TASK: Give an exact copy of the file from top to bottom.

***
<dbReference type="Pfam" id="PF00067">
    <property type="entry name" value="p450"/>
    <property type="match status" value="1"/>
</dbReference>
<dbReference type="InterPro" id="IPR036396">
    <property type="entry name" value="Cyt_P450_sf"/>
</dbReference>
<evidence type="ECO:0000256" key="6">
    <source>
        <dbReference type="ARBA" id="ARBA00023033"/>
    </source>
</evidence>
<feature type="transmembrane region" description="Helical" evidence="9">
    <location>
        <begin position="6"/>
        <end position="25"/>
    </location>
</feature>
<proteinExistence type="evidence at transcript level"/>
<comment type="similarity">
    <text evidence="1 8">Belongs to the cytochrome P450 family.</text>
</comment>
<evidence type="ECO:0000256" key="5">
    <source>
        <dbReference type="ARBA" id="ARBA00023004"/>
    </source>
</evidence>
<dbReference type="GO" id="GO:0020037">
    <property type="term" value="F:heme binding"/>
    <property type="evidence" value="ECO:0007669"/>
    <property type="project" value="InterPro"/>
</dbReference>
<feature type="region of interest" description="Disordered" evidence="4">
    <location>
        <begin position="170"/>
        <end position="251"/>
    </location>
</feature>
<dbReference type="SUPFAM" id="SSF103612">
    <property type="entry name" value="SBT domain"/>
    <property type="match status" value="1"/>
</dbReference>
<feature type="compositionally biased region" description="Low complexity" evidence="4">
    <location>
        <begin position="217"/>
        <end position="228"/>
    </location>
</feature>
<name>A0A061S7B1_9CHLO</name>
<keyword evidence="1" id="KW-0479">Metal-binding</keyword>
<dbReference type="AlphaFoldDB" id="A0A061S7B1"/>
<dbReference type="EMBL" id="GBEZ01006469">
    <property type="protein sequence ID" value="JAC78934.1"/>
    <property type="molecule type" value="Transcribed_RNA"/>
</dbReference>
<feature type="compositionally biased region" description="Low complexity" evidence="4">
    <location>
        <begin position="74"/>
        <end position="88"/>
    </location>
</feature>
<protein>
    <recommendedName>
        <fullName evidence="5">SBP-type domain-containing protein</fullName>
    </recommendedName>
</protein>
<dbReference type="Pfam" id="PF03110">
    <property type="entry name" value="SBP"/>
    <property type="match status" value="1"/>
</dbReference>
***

<dbReference type="Pfam" id="PF00067">
    <property type="entry name" value="p450"/>
    <property type="match status" value="1"/>
</dbReference>
<dbReference type="InterPro" id="IPR036396">
    <property type="entry name" value="Cyt_P450_sf"/>
</dbReference>
<evidence type="ECO:0000256" key="6">
    <source>
        <dbReference type="ARBA" id="ARBA00023033"/>
    </source>
</evidence>
<feature type="transmembrane region" description="Helical" evidence="9">
    <location>
        <begin position="6"/>
        <end position="25"/>
    </location>
</feature>
<proteinExistence type="evidence at transcript level"/>
<comment type="similarity">
    <text evidence="1 8">Belongs to the cytochrome P450 family.</text>
</comment>
<evidence type="ECO:0000256" key="5">
    <source>
        <dbReference type="ARBA" id="ARBA00023004"/>
    </source>
</evidence>
<dbReference type="GO" id="GO:0020037">
    <property type="term" value="F:heme binding"/>
    <property type="evidence" value="ECO:0007669"/>
    <property type="project" value="InterPro"/>
</dbReference>
<feature type="region of interest" description="Disordered" evidence="4">
    <location>
        <begin position="170"/>
        <end position="251"/>
    </location>
</feature>
<dbReference type="SUPFAM" id="SSF103612">
    <property type="entry name" value="SBT domain"/>
    <property type="match status" value="1"/>
</dbReference>
<feature type="compositionally biased region" description="Low complexity" evidence="4">
    <location>
        <begin position="217"/>
        <end position="228"/>
    </location>
</feature>
<name>A0A061S7B1_9CHLO</name>
<keyword evidence="1" id="KW-0479">Metal-binding</keyword>
<dbReference type="AlphaFoldDB" id="A0A061S7B1"/>
<dbReference type="EMBL" id="GBEZ01006469">
    <property type="protein sequence ID" value="JAC78934.1"/>
    <property type="molecule type" value="Transcribed_RNA"/>
</dbReference>
<feature type="compositionally biased region" description="Low complexity" evidence="4">
    <location>
        <begin position="74"/>
        <end position="88"/>
    </location>
</feature>
<protein>
    <recommendedName>
        <fullName evidence="5">SBP-type domain-containing protein</fullName>
    </recommendedName>
</protein>
<dbReference type="Pfam" id="PF03110">
    <property type="entry name" value="SBP"/>
    <property type="match status" value="1"/>
</dbReference>